I already mentioned my L. M. Montgomery reading, so I won't reiterate that. My other personal reading in January consisted of rereading Laddie: A True Blue Story by Gene Stratton-Porter. I first read this book in 2010, and you can read my original thoughts and some really good quotations here. It was well worth rereading, and I'm so glad a friend picked it for our book club selection. We were amazed by the work ethic and self-sufficiency of this 19th century farm family - how many chickens would they have had to have to put on a spread like that every Sunday and for special occasions like a wedding? We were also saddened by the many changes that came to the real-life Stratton family soon after happy ending for the Stanton family of the book. As I mentioned in my earlier review, Laddie is the most autobiographical novel of Gene Stratton-Porter's, and it really is a true blue story when you understand it in the context of her and her family's life. I'm really looking forward to reading this one aloud to my kids and rereading it again myself in years to come - it's that good!
As for reading aloud to the kids, we were off to a good start this year. We finished two books in January: Treasures of the Snow by Patricia St. John and The Indian in the Cupboard by Lynne Reid Banks. Both were received with great enthusiasm! Treasures of the Snow engendered some thought-provoking, faith-building questions from my 5-year-old, and I could see my 8-year-old's mental wheels turning, too. While we enjoy a wide variety of books, I don't mind reading something overtly Christian and morally didactic every so often, because such stories can give my children concrete examples of our faith that is, more often than not, communicated abstractly, in spite of our best efforts to help them understand their sinfulness and need of Savior. I would highly recommend this one for your family read-alouds, too!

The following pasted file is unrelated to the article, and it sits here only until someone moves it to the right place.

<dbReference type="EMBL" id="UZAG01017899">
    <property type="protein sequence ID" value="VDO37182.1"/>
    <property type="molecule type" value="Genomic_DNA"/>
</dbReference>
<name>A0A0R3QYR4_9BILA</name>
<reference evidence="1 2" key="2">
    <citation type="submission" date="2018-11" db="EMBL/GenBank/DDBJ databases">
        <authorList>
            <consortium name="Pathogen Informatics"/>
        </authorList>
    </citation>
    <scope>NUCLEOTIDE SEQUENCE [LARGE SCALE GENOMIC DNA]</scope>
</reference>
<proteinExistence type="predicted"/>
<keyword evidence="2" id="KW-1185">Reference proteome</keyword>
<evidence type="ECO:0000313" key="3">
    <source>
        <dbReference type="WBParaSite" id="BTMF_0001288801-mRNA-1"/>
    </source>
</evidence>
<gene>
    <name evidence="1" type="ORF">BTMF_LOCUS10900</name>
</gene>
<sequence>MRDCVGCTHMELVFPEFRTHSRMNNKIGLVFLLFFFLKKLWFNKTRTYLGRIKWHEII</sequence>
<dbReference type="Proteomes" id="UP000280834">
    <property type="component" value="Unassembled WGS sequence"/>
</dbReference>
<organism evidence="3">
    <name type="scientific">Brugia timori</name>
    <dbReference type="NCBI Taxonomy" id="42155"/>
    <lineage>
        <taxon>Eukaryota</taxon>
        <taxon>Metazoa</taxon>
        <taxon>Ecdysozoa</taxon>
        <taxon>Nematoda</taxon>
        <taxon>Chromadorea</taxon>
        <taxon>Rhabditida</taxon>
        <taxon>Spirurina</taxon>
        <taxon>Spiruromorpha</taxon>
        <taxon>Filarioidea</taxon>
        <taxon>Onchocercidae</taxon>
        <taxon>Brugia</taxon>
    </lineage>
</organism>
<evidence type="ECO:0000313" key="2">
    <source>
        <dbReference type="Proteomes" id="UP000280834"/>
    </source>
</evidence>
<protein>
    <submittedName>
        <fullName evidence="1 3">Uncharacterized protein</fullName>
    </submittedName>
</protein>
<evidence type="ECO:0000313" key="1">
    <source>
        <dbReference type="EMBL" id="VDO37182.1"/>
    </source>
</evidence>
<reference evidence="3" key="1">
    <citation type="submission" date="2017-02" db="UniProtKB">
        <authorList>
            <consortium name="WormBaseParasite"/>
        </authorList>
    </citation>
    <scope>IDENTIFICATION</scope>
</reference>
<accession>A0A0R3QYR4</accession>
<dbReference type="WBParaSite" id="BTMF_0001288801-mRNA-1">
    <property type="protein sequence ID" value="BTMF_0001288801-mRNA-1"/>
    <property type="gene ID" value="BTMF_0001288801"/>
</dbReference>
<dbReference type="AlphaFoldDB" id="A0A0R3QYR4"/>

The whole family, including Daddy, enjoyed the imaginative fantasy of The Indian in the Cupboard. We discussed what we would like to make real if we had a magic cupboard. My daughter and I thought a Victorian family that could live in a dollhouse would be fun. My son has a plastic Indian, so he wanted one just like the book. And my husband tried to think of something more lucrative, such as a goose that would lay golden eggs, even if the eggs were only the size of a pinhead! My kids are looking forward to reading other books in this series, but I learned from the Chester Cricket books, and we will be spreading them out over a good long time, not reading them all at once.